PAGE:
207 episodes

Improve your work and life through science! Behavioral Grooves is a discussion of the positive application of behavioral science to work and life. It's the WHY WE DO WHAT WE DO podcast. Kurt Nelson, Ph.D., and Tim Houlihan interview leading researchers, academics, practitioners, and accidental behavioral scientists. Our conversations are lively, spontaneous, full of laughs, and insights into the science behind why we do what we do. We conclude each podcast with a grooving session, recorded after the interview, where we explore the science and reflect on the key takeaways from the interview and the topics we discussed.

Behavioral Grooves Podcas‪t‬ Kurt Nelson, PhD and Tim Houlihan

    • Social Sciences
    • 5.0 • 4 Ratings

Improve your work and life through science! Behavioral Grooves is a discussion of the positive application of behavioral science to work and life. It's the WHY WE DO WHAT WE DO podcast. Kurt Nelson, Ph.D., and Tim Houlihan interview leading researchers, academics, practitioners, and accidental behavioral scientists. Our conversations are lively, spontaneous, full of laughs, and insights into the science behind why we do what we do. We conclude each podcast with a grooving session, recorded after the interview, where we explore the science and reflect on the key takeaways from the interview and the topics we discussed.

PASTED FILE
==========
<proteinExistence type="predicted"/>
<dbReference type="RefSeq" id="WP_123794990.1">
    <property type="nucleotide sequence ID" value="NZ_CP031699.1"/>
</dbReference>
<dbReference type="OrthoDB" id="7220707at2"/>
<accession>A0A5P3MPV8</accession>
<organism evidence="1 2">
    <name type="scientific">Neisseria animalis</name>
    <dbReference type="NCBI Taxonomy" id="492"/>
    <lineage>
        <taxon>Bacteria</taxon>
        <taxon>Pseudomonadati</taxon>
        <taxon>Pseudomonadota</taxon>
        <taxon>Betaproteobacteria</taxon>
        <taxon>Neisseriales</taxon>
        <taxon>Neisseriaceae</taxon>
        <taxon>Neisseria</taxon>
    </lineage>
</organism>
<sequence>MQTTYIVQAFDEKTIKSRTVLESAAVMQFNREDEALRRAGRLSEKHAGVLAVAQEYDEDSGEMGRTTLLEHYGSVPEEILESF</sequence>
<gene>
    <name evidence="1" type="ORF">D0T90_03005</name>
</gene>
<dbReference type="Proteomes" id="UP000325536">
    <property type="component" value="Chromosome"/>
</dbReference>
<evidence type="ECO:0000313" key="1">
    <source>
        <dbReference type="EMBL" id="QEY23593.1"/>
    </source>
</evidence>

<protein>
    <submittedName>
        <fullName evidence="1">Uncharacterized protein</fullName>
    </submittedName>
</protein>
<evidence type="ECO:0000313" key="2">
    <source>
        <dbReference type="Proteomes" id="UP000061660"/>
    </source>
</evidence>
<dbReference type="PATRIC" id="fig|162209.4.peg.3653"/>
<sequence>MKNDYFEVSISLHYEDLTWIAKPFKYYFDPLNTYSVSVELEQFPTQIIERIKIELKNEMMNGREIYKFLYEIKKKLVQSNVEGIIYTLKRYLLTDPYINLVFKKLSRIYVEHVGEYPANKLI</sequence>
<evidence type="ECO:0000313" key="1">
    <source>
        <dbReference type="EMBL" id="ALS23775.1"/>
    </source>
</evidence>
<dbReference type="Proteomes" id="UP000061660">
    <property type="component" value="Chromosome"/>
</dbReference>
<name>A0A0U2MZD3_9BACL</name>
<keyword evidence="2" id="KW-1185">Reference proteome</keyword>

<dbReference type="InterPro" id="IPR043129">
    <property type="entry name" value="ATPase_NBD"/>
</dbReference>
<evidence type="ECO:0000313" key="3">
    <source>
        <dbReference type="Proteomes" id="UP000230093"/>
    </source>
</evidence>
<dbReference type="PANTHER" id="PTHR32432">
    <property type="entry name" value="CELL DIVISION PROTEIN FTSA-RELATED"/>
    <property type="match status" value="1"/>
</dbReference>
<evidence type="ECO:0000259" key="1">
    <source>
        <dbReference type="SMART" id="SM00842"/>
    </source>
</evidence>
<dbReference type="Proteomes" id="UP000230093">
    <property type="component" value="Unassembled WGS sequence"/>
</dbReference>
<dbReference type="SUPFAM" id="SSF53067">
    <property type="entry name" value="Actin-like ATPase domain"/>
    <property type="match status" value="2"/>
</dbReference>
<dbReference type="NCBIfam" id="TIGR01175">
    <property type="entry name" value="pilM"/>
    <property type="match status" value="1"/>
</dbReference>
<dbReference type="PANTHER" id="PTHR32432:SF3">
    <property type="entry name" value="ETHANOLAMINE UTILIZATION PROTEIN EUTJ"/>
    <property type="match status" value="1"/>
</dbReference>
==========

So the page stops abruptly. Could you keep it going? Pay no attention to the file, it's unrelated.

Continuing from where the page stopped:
Why We Need Robots with Kind Faces with Bertram Malle

    Why We Need Robots with Kind Faces with Bertram Malle

    Bertram Malle, PhD teaches social cognitive science and social psychology at Brown University, he’s the author of dozens of articles and has focused his recent work on how humans feel about robots, and researches how the etiquette and facial abilities of robots impact how we perceive them.